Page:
Brain implants that are currently being used only for medical purposes, including the rehabilitation of paralysed patients who have suffered a stroke or people with epilepsy, could soon be used for hacking into people’s brains and leaking sensitive information to third parties, a study by researchers from the London-based Royal Society warns.
The scientists urged the UK government to launch an inquiry into the use of reading chips in commercial purposes that could potentially infringe human rights by accessing and tracking people’s thoughts, feelings, and motivations.
“Companies might ask employees to wear interfaces that reveal their feelings”, the report says. “If thoughts could be accessed, then they might be used by corporations in efforts to market goods and services or by politicians or campaigners seeking recruits to their causes”.
“The prospect of being constantly watched may itself alter people's behaviour and affect their wellbeing. Health insurers might use access to neural data to refuse cover”, the researchers warned.
The development of neural interface software was initially linked to the need to provide help and maintain interaction with people who have suffered paralysis or mental health issues by allowing intercommunication in the absence of keyboards or gestures, as use of the brain was considered enough.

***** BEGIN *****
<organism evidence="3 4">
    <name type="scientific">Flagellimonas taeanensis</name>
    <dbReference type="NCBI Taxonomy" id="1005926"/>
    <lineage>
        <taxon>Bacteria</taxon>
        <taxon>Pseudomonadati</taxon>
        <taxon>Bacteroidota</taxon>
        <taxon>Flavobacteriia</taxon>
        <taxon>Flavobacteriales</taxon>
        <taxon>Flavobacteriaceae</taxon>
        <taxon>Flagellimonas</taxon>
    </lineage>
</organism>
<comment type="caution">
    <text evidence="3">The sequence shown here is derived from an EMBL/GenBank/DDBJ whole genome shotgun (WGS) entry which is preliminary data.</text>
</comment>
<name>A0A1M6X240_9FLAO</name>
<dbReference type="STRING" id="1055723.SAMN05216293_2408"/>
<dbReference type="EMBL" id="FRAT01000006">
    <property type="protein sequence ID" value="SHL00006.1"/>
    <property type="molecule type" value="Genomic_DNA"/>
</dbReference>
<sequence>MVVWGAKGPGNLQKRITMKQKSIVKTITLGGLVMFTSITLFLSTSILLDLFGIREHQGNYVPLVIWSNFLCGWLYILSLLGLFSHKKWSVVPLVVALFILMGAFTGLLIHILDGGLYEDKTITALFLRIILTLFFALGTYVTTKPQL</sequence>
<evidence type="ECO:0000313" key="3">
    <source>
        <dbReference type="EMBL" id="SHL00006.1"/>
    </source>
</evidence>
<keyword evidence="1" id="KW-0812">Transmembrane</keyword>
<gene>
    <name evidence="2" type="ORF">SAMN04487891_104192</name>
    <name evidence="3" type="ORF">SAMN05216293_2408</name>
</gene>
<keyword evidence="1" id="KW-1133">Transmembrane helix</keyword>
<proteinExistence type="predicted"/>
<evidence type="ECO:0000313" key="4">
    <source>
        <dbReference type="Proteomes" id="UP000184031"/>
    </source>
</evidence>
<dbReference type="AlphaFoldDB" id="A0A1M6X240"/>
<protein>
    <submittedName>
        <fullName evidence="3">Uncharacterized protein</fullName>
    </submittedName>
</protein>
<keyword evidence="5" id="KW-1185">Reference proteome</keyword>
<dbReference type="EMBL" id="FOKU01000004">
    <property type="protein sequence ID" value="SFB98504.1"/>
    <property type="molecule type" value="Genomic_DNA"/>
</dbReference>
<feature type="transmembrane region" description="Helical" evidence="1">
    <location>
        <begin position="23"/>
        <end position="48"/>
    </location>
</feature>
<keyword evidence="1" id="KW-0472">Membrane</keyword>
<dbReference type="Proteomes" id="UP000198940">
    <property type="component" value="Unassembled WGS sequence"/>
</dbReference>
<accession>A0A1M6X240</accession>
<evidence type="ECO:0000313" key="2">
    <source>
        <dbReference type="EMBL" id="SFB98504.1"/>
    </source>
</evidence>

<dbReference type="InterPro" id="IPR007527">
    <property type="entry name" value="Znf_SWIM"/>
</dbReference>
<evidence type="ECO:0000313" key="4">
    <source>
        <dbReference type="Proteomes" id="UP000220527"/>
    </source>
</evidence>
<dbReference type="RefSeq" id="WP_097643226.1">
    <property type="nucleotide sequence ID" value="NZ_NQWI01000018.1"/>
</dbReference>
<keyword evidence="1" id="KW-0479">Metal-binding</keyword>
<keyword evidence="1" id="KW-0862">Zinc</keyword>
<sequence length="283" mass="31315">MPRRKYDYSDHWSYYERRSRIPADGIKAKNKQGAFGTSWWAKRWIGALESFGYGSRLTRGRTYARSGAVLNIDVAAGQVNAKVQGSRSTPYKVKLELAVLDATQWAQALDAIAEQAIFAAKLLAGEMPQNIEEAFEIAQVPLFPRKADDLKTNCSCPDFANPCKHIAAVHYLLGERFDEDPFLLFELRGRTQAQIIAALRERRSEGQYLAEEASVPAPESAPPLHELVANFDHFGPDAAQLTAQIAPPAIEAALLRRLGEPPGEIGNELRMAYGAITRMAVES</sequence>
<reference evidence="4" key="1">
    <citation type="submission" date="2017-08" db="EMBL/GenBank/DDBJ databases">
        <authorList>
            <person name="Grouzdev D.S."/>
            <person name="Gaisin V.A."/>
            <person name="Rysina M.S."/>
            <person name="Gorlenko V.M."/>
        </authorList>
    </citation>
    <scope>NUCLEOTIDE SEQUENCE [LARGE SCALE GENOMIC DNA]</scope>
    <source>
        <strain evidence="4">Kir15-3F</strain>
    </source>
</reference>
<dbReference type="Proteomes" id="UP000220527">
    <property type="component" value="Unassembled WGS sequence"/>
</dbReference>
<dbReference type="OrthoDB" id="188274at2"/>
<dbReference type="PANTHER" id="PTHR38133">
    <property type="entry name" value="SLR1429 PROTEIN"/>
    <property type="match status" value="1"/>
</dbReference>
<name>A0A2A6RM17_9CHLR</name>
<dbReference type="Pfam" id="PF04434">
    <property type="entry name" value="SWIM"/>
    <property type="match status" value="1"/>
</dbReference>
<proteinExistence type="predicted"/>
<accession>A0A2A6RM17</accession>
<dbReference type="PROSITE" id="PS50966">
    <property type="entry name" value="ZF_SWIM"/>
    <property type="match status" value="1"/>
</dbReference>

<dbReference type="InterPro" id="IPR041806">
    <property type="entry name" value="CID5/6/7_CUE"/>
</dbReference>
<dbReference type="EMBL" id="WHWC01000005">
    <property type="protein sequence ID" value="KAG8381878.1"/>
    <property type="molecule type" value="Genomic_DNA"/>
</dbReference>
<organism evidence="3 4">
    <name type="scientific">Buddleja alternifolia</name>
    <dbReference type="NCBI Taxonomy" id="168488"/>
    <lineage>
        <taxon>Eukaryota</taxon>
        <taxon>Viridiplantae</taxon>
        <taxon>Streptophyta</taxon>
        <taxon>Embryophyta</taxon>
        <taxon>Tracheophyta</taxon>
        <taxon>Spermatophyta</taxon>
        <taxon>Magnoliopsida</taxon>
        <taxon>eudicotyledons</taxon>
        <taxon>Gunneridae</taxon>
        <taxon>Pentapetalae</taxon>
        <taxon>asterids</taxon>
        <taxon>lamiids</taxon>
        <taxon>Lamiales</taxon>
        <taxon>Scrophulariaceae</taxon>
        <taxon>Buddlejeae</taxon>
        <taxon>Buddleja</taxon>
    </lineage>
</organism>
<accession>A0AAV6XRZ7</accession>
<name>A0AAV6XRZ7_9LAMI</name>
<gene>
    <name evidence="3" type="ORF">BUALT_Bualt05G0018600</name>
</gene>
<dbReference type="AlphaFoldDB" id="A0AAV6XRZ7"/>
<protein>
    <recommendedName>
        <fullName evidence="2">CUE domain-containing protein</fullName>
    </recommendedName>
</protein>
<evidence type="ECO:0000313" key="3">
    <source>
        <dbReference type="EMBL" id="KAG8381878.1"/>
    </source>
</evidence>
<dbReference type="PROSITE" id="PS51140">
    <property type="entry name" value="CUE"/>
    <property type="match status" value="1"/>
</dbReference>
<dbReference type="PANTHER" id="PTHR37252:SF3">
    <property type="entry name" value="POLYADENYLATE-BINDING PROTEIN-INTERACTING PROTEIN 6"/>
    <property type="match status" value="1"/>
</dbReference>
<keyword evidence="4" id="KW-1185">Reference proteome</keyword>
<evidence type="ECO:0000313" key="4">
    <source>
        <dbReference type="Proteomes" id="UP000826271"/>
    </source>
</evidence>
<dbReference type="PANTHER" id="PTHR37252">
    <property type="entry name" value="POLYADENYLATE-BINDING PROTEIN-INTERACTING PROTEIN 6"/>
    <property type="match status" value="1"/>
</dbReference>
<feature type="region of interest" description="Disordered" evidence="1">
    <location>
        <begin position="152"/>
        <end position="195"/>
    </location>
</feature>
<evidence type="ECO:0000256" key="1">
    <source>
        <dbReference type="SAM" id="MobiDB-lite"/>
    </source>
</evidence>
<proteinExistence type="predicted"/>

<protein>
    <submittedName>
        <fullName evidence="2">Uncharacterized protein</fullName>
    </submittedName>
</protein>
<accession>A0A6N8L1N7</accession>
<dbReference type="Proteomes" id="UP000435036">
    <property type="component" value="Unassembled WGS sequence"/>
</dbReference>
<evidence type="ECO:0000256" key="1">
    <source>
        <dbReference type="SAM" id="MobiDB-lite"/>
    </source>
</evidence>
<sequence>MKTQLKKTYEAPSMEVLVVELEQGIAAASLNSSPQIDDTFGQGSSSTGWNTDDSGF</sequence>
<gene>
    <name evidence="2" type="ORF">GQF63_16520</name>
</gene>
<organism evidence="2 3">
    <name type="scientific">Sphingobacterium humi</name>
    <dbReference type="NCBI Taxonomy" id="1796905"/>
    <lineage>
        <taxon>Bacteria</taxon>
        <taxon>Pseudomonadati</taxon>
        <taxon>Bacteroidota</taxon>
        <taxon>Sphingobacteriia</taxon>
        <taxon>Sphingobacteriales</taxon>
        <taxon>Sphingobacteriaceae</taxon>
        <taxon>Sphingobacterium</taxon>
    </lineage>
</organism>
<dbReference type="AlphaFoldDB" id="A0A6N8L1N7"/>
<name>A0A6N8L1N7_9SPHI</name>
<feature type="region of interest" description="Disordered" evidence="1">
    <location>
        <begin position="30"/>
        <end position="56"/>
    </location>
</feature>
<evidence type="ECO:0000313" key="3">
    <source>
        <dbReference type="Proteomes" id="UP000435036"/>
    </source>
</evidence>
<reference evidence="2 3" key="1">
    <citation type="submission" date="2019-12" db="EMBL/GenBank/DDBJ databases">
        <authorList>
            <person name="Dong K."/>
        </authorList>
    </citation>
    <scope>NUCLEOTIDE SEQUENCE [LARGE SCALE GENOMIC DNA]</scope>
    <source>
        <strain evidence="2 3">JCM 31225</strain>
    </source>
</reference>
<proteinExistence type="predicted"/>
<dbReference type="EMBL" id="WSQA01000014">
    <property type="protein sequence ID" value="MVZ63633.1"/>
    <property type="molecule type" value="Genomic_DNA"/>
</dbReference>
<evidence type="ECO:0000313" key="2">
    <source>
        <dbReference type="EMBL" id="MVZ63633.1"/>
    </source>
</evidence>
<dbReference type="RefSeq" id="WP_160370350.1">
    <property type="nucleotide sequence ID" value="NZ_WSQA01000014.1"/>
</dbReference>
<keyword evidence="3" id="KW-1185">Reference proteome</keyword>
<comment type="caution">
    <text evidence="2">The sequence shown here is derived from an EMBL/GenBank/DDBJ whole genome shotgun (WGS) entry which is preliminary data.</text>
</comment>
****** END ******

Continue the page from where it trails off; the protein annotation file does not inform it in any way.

In July 2019, Tesla and Space X CEO Elon Musk announced that his other brainchild, Neuralink, would start tests in the US by trying to link participants’ brains to computers or phones through ultrafine electrodes. The trials, carried out on patients with paralysis or impaired movement, are believed to be slated to start no later than 2020, the Daily Mail reported.
The ambition is shared by billionaire and founder of Facebook Mark Zuckerberg, who has expressed his support for “telepathic typing” by investing money into research aimed at contributing to the transmission of vocabulary to an external headset through the thought process.
While these kinds of AI tools are currently being used only for medical purposes, the report's findings believe that the prospect of telepathic communication is not far away and the consequences of this could be dangerous.
“By 2040 neural interfaces are likely to be an established option to enable people to walk after paralysis and tackle treatment-resistant depression, they may even have made treating Alzheimer's disease a reality”, said Dr Tim Constandinou, director of the Next Generation Neural Interfaces Lab at Imperial College London, whose research contributed to the report produced by the Royal Society.
“While advances like seamless brain-to-computer communication seem a much more distant possibility, we should act now to ensure our ethical and regulatory safeguards are flexible enough for any future development”, Constandinou warned. “In this way we can guarantee these emerging technologies are implemented safely and for the benefit of humanity”.
The first attempts at researching neural-control interfaces or mind-machine interfaces potentially establishing a direct communication pathway between the brain and an external device began in the 1970s at the University of California in the US.